In the fall of 2010 Chris met Isabel and Gus.  Isabel had been crying out for someone to explain the bible to her.  Gus wanted nothing to do with the church.  But nevertheless they eventually went and were transformed and grew into sobriety from substance abuse.  They reached out to their network of friends about the Kingdom of God.  By 2011 the church had grown to nearly 70 people and moved to meeting at a local middle school.  

In 2013, Chris’ family returned from a year long sabbatical in which they experienced a breakthrough in healing ministry in Mexico.  Healings started to break forth in greater ways in the church.  By the end of 2013 the church moved into a new building that is on the main thoroughfare of the community on Broadway.  

In 2014 an East LA church plant was commissioned out from our church and the elder team of our church had its first locally raised leadership.  Now in 2017, our church has more local leaders now than “relocator” leaders.  And these local leaders are now discipling others.  The average Sunday attendance is 80 people and at least 120 are weekly connected to the life of the church. We are more connected to community organizing in the neighborhood than ever before, weighing in on affordable housing and community peace coalitions.  There are so many more unnamed people and untold stories that have made up this larger story.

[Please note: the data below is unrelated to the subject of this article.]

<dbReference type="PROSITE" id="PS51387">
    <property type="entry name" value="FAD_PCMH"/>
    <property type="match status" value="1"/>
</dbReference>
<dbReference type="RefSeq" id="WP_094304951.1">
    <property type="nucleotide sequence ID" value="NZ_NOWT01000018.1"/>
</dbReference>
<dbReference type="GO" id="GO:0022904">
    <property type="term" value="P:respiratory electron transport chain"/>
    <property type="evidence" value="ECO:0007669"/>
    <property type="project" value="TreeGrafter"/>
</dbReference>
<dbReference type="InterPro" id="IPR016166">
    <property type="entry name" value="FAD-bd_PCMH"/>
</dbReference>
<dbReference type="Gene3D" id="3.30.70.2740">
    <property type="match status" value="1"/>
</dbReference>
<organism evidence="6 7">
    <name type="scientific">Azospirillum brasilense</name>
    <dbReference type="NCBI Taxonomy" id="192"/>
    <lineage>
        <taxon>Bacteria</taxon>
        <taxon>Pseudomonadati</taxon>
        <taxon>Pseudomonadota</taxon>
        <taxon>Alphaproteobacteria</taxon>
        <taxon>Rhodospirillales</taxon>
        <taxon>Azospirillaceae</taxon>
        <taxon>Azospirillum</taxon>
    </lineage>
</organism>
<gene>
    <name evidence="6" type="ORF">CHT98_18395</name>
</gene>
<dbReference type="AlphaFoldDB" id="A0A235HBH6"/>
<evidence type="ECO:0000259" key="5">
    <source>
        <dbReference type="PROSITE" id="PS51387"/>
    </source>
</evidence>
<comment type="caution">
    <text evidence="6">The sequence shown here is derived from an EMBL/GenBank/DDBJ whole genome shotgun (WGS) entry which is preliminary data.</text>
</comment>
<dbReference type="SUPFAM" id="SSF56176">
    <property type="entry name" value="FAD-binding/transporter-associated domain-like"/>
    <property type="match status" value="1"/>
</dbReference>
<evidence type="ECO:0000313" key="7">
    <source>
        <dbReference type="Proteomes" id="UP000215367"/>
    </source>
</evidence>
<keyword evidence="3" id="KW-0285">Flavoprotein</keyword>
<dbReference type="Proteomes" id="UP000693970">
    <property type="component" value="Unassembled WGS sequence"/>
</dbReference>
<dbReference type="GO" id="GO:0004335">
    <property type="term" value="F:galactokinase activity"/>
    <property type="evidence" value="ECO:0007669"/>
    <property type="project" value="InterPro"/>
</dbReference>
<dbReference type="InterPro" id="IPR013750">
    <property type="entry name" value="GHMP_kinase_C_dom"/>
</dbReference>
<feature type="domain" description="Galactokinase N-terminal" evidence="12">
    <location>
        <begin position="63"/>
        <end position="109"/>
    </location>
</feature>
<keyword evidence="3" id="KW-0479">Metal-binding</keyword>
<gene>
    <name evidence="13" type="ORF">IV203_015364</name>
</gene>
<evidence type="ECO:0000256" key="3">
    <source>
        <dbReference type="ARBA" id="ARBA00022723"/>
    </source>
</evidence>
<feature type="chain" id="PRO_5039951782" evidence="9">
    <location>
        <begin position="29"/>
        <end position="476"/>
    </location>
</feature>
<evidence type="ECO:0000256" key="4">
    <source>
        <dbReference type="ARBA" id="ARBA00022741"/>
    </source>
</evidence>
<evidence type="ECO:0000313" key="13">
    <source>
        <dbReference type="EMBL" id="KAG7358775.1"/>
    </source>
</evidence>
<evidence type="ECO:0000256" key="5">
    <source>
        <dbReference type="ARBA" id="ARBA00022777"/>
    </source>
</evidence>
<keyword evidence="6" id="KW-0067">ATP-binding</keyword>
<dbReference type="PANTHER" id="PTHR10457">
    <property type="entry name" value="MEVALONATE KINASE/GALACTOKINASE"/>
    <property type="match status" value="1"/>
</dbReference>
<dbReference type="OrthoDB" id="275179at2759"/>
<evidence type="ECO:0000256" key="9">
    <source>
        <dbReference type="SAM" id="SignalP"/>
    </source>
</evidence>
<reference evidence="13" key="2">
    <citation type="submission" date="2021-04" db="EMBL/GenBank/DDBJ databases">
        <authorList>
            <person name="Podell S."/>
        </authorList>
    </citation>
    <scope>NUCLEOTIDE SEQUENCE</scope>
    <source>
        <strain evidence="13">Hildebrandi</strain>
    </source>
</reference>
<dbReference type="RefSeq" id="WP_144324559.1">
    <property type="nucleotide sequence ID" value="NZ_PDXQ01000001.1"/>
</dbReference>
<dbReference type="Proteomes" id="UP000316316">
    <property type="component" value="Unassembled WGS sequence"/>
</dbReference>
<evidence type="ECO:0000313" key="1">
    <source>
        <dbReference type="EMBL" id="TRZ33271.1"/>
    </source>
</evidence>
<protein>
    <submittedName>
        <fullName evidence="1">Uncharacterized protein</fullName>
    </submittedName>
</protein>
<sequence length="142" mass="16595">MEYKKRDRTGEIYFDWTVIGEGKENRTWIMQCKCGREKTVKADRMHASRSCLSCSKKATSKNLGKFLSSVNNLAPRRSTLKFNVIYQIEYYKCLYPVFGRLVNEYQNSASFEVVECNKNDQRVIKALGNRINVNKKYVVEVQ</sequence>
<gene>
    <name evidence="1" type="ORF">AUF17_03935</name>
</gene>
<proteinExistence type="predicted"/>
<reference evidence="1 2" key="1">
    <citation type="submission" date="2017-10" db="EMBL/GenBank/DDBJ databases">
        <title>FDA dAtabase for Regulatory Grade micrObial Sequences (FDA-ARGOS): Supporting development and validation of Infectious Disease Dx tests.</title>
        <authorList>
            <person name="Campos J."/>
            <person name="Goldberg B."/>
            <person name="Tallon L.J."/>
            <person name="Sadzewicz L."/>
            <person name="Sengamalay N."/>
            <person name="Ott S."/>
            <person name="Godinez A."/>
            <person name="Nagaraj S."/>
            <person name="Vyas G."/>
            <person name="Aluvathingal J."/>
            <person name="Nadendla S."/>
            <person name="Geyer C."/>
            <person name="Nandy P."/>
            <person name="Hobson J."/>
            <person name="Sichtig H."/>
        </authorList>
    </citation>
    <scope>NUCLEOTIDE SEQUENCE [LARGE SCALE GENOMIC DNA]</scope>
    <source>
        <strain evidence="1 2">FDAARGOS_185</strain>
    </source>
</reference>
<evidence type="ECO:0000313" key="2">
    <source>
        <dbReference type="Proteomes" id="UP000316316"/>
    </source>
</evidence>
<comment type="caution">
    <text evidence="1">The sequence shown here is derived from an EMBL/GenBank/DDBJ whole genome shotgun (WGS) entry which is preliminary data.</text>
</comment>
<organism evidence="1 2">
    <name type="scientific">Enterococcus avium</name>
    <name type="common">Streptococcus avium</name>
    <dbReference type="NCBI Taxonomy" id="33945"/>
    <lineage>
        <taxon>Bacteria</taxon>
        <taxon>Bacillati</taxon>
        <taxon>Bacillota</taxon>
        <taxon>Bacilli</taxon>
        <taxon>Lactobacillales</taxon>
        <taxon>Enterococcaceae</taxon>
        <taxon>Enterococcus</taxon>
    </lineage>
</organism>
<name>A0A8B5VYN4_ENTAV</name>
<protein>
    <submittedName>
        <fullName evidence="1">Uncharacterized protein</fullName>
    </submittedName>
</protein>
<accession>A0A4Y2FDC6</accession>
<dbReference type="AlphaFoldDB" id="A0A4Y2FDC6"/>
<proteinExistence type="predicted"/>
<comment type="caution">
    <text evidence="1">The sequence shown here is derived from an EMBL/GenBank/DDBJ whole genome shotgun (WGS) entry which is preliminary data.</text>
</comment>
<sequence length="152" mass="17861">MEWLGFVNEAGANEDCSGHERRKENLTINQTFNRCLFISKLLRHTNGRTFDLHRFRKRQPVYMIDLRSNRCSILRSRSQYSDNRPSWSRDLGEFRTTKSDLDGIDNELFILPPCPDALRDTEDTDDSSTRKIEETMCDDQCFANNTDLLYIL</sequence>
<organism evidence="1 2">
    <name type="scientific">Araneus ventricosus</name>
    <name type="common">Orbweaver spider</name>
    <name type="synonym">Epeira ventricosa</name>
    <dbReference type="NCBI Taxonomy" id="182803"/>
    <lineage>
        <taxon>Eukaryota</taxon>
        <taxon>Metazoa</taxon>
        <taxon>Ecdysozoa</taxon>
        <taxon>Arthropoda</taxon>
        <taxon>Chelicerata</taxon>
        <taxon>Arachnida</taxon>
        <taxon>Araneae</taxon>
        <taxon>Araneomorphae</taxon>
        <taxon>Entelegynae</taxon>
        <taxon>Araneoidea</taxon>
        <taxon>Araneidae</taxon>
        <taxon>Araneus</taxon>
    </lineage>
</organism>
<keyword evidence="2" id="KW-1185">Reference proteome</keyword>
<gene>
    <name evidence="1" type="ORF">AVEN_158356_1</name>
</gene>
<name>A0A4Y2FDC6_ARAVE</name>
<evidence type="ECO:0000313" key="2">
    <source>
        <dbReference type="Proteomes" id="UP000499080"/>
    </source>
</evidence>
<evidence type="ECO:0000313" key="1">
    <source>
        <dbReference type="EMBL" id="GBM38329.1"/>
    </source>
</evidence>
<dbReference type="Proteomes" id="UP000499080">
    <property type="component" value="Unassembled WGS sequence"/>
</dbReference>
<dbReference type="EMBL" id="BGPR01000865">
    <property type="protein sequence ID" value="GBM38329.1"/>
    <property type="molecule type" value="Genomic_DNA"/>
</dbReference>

Sometimes the works of the Kingdom of God seem small, fruitless, hard, long, and not worth all the pain.  But without those small and seemingly insignificant encounters, decisions, and sacrifices we would not be where we are now.  We know God is far from finished with the dreams He has for this community and its impact well beyond its borders.  

In the midst of the labor, let us bear in mind that the Kingdom of God may start small but it always becomes greater.